There’s a lot of good stuff in the Flash-based portfolio at his main site, too, but I found The Gospel According to Art easier to use at my relatively slow connection speed — and as a fan of the literary charms of the Bible, I was entranced by this re-purposing of the Gospel of Mark. It’s full of wonder, humor and delight. Go have a look.

The world’s greatest exercise in erasure poetry, now at 5.0

A review of the 5th edition of The Humument at The Found Poetry Review:

To call it a novel would be a misnomer; to categorize it as a poetry collection would be just as false. This brings us back to the role of the work as a monument or, more appropriately, testament. As a testament, it has to witness the peculiarities of the age to which it is a witness. With the rise of the Metamodern in world literature, it is strange that a book such as A Humument stands the test of time and vision better from edition to edition as it ages. But, Phillips’ commitment to the revision, a true “re-seeing,” creates a compelling collection of which every edition is a must own.

Or, maybe it is truly the first and last edition of a “human document,” paralleling the human spirit — it wanders like us, wends like us, it changes into ever-morphing forms. Each edition a deletion of memory, even with flaws — just like us.

(via Maureen Doallas on Twitter)

Erasing Shakespeare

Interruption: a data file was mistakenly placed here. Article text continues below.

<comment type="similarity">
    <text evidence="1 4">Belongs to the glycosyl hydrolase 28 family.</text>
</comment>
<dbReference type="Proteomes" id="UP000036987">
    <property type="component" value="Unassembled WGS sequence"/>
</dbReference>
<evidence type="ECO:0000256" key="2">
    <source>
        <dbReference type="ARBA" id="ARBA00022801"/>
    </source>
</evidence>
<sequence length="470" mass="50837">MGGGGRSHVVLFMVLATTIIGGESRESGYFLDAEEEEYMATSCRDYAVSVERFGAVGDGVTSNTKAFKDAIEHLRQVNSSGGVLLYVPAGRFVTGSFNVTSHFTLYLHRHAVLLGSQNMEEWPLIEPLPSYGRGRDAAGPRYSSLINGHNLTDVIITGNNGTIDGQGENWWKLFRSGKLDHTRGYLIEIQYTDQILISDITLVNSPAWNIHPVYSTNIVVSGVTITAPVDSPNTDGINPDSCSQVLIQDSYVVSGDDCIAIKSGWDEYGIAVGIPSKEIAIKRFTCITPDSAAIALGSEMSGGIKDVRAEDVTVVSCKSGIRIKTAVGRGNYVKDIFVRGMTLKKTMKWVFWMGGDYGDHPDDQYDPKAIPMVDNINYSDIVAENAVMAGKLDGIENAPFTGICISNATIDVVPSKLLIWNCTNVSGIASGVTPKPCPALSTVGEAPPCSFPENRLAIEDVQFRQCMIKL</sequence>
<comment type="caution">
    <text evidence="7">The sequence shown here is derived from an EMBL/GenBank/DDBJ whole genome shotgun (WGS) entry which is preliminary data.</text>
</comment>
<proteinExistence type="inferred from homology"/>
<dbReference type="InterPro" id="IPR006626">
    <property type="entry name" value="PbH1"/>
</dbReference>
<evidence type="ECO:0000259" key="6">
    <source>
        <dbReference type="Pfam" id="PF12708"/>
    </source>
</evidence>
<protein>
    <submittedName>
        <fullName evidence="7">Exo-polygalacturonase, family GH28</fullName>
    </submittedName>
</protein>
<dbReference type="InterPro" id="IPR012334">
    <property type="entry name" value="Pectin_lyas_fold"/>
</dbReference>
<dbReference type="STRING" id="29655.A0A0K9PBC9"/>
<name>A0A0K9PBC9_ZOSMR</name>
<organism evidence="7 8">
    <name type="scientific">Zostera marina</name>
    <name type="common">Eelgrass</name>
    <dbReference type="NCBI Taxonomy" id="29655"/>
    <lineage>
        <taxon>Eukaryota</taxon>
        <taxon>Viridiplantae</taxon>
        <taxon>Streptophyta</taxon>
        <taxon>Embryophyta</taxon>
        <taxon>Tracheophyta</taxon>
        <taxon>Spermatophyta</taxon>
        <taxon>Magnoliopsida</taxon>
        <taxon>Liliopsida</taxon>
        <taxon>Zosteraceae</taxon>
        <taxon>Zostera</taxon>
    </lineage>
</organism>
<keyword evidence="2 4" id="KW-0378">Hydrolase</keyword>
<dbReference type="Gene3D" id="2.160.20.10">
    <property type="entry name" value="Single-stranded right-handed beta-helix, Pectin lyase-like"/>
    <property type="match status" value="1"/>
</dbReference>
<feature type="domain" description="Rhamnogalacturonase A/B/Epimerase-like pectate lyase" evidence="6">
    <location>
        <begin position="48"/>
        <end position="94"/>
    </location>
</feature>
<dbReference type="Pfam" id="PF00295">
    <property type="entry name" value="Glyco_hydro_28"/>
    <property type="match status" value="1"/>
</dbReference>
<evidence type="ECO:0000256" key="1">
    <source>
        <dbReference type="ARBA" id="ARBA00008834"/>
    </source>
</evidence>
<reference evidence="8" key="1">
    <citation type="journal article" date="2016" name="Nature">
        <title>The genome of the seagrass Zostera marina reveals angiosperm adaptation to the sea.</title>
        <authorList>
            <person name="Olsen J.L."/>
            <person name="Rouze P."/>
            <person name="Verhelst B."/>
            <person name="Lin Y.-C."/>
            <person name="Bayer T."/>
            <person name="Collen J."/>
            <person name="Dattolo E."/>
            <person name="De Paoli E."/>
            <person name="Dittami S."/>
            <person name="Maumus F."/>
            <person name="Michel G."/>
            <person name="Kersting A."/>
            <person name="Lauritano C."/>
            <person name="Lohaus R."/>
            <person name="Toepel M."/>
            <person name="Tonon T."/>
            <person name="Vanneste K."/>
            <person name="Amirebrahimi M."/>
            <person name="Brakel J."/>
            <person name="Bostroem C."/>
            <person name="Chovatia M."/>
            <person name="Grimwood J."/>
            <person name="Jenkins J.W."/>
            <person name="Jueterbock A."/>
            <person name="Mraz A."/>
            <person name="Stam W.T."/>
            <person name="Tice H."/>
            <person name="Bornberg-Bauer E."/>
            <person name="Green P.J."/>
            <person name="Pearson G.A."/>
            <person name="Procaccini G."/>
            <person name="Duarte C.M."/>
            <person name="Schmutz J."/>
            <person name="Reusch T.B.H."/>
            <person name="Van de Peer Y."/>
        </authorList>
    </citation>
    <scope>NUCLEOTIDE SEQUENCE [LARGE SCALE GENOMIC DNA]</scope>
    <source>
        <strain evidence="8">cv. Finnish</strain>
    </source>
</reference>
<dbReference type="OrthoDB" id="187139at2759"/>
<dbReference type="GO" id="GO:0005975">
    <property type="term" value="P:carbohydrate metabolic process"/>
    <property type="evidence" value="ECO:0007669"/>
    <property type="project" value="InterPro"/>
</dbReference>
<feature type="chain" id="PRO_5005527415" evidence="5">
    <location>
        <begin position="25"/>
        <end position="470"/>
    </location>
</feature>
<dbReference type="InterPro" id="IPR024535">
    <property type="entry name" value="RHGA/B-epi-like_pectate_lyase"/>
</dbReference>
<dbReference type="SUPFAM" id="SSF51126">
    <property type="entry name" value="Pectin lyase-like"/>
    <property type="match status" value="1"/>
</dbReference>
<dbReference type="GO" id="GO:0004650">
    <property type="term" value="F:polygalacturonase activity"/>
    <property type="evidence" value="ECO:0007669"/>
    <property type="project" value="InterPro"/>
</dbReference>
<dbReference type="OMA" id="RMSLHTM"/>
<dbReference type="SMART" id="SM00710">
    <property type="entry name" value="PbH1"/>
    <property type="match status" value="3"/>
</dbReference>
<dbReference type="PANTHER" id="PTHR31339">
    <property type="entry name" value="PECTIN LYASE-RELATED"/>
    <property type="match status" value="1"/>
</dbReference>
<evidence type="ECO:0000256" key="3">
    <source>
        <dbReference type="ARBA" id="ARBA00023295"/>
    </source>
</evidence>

The Rain in My Purse:

I don’t buy the oft-touted view that one must find something totally new in erasure poetry, that the found poem should be completely independent of the source text. If that’s the case then why do erasure at all? The source is going to offer possibilities and choices. The source is at the poet’s disposal, and will set limits. The source is not going to predetermine, but it is going to influence.

I love Bervin’s note at the end of the book: “When we write poems, the history of poetry is with us, pre-inscribed in the white of the page.”

2,500 erasure poems for National Poetry Month

Readers of my Pepys erasure poems might be interested in Pulitzer Remix:

Eighty-five poets are creating found poetry from the 85 Pulitzer Prize-winning works of fiction as part of Pulitzer Remix, a 2013 National Poetry Month initiative. Each poet will post one poem per day on this website during the month of April, resulting in the creation of more than 2,500 poems by the project’s conclusion.


Pulitzer Remix poets are challenged to create new works of poetry that vary in topic and theme from the original text, rather than merely regurgitating the novels in poetic form. Posted texts will take the form of blackouts, whiteouts, collages and more, and will range from structured to more experimental forms.

The website’s design is a bit confusing: it’s not immediately obvious how the category and author index pages work, with identical images turning into links to different posts only on mouse-over, and there are no “next” and “previous” links on single post pages. On the other hand, the email subscription options are terrific, if you want to follow just a few of the participating poets. (Since it’s a WordPress site, you can also subscribe in a feed reader by adding “/feed/” to the end of any author or category URL.) It’s hard to imagine anyone will have the time to read all 85 poems every day, but based on what I’ve sampled from the first two days’ worth, the archive is going to be — as the kids would say — epic. Pulitzer Remix is likely to become a real milestone in the history of erasure poetry. Check it out.